The Work of God's Spirit
James 1:17-18
Every good gift and every perfect gift is from above, and comes down from the Father of lights, with whom is no ficklenss…

This text, I believe more and more every day, is one of the most important ones in the whole Bible; and just at this time it is more important for us than ever, because the devil is particularly busy in trying to make people forget God, to make us acknowledge God in none of our ways, to make us look at ourselves and not to God, so that we may become earthly. He puts into our hearts such thoughts as these: "Ay, all good gifts may come from God; but that only means all spiritual gifts. We are straightforward, simple people, who cannot feel fine fancies; if we can be honest, and industrious, and good-natured, and sober, and strong, and healthy, that is enough for us — and all that has nothing to do with religion. Those are not gifts which come from God. A man is strong and healthy by birth, and honest and good-natured by nature." Have you not all had such thoughts? But have you not all had very different thoughts; have you not, every one of you, at times, felt in the bottom of your hearts, after all, "This strength and industry, this courage, and honesty, and good-nature of mine, must come from God; I did not get them myself. If I was born honest, and strong, and gentle, and brave, some one must have made me so when I was born, or before. The devil certainly did not make me so, therefore God must. These, too, are His gifts!" Let us go through now a few of these good gifts which we call natural, and see what the Bible says of them, and from whom they come. First, now, that common gift of strength and courage. Who gives you that? — who gave it to David? For He that gives it to one is most likely to be He that gives it to another. David says to God, "Thou teachest my hands to war, and my fingers to fight; by the help of God I can leap over a wall: He makes me strong that my arms can break even a bow of steel." That is plain-spoken enough, I think. God is working among us always, but we do not see Him; and the Bible just lifts up, once and for all, the veil which hides Him from us, and lets us see, in one instance, who it is that does all the wonderful things which go on round us to this day, that when we see anything like it happen we may know whom to thank for it. So, again, with skill and farming in agriculture. From whom does that come? The very heathens can tell us that; for it is curious, that among the heathen, in all ages and countries, those men who have found out great improvements in tilling the ground have been honoured and often worshipped as divine men — as gods; thereby showing that the heathen, among all their idolatries, had a true and just notion about man's practical skill and knowledge — that it could only come from heaven; that it was by the inspiration and guidance of God above that skill in agriculture arose. Again, wisdom and prudence, and a clear, powerful mind — are not they parts of God's likeness? How is God's Spirit described in Scripture? It is called the Spirit of wisdom and understanding, the Spirit of prudence and might. Or, again, good-nature and affection, love, generosity, pity — whose likeness are they? What is God's name but love? Has not He revealed Himself as the God of mercy, full of long-suffering, compassion, and free forgiveness; and must not, then, all love and affection, all compassion and generosity, be His gift? Yes. As the rays come from the sun, and yet are not the sun, even so our love and pity, though they are not God, but merely a poor, weak image and reflection of Him, yet from Him alone they come. Or honesty, again, and justice — whose image are they but God's? Is He not The Just One — the righteous God? Are not the laws of justice and honesty, by which man deals fairly with man, His laws — the laws by which God deals with us? Now here, again, I ask: If justice and honesty be God's likeness, who made us like God in this who put into us this sense of justice which all have, though so few obey it? Can man make himself like God? Can a worm ape his Master? No. From God's Spirit, the Spirit of Right, came this inborn feeling of justice, this knowledge of right and wrong, to us — part of the image of God in which He created man — part of the breath or spirit of life which He breathed into Adam. From whom else, I ask, can they come? Can they come from our bodies? What are they? — Flesh and bones, made up of air and water and earth — out of the dead bodies of the animals, the dead roots and fruits of plants which we eat. They are earth — matter. Can matter be courageous? Did you ever hear of a good-natured plant, or aa honest stone? Then this good-nature, and honesty, and courage of ours must belong to our souls — our spirits. Who put them there? Did we? Does a child makes its own character? Does its body make its character first? Can its father and mother makes its character? No. Our characters must come from some spirit above us — either from God or from the devil. And is the devil likely to make us honest, or brave, or kindly? I leave you to answer that. God — God alone is the Author of good — the help that is done on earth, He doeth it all Himself: every good gift and every perfect gift cometh from Him.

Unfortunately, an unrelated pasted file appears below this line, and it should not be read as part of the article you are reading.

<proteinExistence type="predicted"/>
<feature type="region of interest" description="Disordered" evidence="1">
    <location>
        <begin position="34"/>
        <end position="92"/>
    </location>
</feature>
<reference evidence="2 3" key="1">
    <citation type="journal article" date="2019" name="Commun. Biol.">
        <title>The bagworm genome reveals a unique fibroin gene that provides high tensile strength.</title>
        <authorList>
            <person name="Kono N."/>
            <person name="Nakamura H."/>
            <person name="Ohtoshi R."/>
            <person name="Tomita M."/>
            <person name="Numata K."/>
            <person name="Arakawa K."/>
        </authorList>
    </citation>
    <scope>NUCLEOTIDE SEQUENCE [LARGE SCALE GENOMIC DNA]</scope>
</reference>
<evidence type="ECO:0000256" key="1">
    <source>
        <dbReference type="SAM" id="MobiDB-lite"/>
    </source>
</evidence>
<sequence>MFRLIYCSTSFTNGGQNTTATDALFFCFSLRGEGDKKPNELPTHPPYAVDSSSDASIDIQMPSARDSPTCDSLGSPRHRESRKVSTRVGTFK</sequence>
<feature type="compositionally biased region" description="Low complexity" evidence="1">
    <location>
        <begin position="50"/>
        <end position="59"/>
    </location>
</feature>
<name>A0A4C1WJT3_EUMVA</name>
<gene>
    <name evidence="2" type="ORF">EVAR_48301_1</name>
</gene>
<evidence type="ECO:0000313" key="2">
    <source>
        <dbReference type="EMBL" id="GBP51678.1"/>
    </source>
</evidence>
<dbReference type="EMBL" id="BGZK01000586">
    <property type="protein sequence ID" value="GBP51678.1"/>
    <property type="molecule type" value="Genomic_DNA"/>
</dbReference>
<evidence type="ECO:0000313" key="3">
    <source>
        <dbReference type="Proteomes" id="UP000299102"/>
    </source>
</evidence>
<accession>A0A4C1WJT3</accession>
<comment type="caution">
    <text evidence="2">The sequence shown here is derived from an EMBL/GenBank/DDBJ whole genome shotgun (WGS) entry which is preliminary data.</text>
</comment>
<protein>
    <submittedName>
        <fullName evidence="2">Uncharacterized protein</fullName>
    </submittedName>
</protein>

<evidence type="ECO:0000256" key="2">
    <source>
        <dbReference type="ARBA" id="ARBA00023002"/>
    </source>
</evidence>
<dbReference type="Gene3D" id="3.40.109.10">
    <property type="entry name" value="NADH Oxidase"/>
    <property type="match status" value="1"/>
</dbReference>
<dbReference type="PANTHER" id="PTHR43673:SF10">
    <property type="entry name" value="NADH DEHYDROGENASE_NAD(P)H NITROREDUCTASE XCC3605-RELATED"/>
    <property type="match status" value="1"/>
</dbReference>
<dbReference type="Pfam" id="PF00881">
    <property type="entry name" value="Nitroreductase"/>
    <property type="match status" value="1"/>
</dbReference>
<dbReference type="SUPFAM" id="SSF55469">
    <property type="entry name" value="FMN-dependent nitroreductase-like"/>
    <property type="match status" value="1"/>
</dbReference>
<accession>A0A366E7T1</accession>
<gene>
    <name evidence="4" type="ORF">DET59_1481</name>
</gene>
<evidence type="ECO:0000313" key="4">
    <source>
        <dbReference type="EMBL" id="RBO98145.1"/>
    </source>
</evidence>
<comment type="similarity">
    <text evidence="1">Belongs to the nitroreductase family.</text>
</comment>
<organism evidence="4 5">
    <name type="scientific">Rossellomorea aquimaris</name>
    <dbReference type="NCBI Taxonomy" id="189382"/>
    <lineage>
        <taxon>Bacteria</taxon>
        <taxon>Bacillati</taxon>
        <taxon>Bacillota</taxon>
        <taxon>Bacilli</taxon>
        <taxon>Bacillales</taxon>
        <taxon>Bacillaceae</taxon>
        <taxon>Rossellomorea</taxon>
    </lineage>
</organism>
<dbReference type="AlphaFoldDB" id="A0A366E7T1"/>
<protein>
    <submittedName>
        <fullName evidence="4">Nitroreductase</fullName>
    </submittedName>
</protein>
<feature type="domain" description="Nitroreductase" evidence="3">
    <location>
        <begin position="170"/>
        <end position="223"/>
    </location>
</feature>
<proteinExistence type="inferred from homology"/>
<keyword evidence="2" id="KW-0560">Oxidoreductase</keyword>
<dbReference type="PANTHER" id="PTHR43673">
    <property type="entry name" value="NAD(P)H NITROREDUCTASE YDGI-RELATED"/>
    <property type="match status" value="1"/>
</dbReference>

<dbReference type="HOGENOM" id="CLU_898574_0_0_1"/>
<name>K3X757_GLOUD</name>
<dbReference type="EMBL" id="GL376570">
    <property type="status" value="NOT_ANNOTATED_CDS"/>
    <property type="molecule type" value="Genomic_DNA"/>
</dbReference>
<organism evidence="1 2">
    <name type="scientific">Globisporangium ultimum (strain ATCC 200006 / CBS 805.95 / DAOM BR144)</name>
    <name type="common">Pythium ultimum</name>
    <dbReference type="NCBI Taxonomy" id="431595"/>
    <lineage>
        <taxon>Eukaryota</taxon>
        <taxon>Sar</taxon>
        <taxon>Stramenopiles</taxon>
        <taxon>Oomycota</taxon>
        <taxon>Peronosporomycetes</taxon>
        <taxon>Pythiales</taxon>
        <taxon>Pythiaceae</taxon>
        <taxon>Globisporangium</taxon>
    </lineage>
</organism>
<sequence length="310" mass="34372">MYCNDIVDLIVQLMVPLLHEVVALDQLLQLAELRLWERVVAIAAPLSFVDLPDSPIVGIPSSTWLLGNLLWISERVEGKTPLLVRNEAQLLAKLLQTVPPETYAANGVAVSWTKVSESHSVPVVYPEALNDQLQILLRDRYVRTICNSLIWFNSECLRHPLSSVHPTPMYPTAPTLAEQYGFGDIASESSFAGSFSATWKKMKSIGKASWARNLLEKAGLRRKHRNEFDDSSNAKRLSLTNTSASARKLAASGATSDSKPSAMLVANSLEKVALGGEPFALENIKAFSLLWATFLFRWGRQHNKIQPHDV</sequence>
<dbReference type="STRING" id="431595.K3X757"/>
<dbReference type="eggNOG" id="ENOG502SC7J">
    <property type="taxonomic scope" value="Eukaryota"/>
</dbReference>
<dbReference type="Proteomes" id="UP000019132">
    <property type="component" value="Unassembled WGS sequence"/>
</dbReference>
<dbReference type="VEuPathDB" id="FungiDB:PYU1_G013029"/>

(Canon Kingsley.)

Parallel Verses
KJV: Every good gift and every perfect gift is from above, and cometh down from the Father of lights, with whom is no variableness, neither shadow of turning.

WEB: Every good gift and every perfect gift is from above, coming down from the Father of lights, with whom can be no variation, nor turning shadow.

The Unchanging God
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